Thinkings: How Computers Change The Way We See By Altering The Way We Think

For Southern Exposure, I produced a book and a discusion series that explores the impact of computers on visuality in art practice and the practice of everyday life.

99 Bottles x 12 or Studies in Impatience

Taking off from the children's song, "99 Bottles of Beer on the Wall," this piece creates allegorical software in which the path of drawing turtle of logo progressively gets more wobbly.

Soft Monkey

Animal painting is popular again; the evidence is on YouTube. But it was popular in the Fifties and Sixties too and taken seriously by some in the art world and certainly by some biologists. Congo, the painting chimpanzee was a star.


Broken Wave is a "data toy." It generates both sound and visuals based on a complex sign wave function that can be modulated and manipulated by the user using mouse gestures.

Abu Ghraib

The infamous photos of Abu Ghraib came to light in 2004. Now, four years later, we are still debating the ethics of torture, and are still apparently unable to really process the contents of the images we received from the American dungeons of Iraq.

Journal of American Thought Crime

The question of what it is possible to think under the current regime of the United States, and what it might be possible to think sheltered from the threat of government surveillance is the journal's main concern. The Journal of American Thought Crime distributes a literary magazine in the form of an encrypted mailing list.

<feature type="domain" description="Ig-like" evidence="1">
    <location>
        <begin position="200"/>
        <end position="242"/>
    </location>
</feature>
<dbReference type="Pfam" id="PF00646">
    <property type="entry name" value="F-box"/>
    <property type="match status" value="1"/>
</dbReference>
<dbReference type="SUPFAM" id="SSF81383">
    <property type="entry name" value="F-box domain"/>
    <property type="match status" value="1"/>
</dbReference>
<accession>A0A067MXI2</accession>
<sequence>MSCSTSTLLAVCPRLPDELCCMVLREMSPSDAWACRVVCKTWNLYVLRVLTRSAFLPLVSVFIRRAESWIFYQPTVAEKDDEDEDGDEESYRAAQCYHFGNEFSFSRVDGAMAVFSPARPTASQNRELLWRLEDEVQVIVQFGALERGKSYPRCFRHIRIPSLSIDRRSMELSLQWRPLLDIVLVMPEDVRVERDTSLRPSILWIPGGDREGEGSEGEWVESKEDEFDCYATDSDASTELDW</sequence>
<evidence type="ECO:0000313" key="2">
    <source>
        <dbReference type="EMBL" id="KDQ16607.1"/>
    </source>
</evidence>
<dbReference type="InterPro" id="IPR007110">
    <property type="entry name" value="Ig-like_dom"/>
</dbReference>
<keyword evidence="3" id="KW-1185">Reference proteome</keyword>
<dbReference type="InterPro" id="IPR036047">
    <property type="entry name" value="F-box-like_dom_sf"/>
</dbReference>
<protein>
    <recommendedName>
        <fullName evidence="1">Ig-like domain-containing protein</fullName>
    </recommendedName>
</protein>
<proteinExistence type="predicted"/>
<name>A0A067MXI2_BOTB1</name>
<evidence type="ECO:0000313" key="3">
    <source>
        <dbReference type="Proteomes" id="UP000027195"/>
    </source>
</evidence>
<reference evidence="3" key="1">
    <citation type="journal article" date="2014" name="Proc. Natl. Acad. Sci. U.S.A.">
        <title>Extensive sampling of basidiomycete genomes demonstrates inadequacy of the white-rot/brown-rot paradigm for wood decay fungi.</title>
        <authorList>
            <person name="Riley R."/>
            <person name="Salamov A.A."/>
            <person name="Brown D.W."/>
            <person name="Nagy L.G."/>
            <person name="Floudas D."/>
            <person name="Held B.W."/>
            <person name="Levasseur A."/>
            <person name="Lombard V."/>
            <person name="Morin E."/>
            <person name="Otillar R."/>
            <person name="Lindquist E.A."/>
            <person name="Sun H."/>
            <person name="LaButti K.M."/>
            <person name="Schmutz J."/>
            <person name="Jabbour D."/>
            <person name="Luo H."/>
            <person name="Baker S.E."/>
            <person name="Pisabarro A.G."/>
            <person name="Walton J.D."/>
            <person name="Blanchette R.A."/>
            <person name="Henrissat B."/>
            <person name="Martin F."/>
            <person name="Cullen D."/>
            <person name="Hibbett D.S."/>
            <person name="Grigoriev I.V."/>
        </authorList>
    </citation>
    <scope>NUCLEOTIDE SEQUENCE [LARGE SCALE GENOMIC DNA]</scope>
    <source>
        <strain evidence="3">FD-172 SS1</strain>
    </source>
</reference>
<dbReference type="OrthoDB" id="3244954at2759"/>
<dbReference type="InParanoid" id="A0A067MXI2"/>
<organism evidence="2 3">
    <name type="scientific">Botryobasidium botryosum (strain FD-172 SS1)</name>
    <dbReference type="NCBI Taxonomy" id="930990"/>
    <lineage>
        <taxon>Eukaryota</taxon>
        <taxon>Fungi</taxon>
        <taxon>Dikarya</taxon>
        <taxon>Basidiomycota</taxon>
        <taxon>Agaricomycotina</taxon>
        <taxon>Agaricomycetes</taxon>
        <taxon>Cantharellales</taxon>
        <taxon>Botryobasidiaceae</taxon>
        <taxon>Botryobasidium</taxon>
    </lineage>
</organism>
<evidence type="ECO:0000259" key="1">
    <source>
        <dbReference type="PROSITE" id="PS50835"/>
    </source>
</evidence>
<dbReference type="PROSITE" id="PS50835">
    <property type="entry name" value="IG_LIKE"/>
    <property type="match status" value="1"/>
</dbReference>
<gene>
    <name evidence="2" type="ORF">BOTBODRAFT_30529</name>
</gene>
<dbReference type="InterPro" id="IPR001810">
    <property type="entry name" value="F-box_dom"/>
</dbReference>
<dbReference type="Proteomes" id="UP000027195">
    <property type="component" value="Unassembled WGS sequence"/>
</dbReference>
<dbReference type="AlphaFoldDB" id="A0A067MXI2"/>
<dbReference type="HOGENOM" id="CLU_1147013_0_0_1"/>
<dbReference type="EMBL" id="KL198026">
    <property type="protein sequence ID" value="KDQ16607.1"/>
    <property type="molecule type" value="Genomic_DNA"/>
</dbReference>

A C[o]unt of the Womb

A particular figure of absence seems to possess a suspicious connotative efficacy in its deployment within language and as a visual figure. What is at stake in the use of the empty square?

The Container Object as a Structure of Concept and Computation

The Turing machine (and thus, the computer) resembles the generalized semiotic structure. It consists of the conjunction of two series inside of a container. One series is made up of states out of a set of finite possibilities, the order of which proceeds by means of a determinate set of rules.

Untitled (After Riley)

Clearly the desire for the same is operative in various ways in many domains: at the level of nationality, within the social, in terms of class, or by political identifications, subcultures, etc. Just as frequently, the desire for the same is challenged by its opposite: the desire for the different.

A Children's Game Transformed by the Solvent of Computational Method Thus Allowing for the Displacement of a Moral Overlay ...

... by a Free Play of Algorithmic Patterning. In modeling the game Chutes and Ladders on a computer, we gain insight into the nature of both games and computation. The computer version, unlike the rule bound cardboard version, is unfixed, thus allowing for the displacement of a moral overlay by a free play of algorithmic patterning. The abstraction of the model preserves a structure but unleashes a principal of variation: the computer makes every constant a variable (as Marcos Novak observes as he describes the liquefaction of architecture). The arbitrariness of particular rules becomes evident.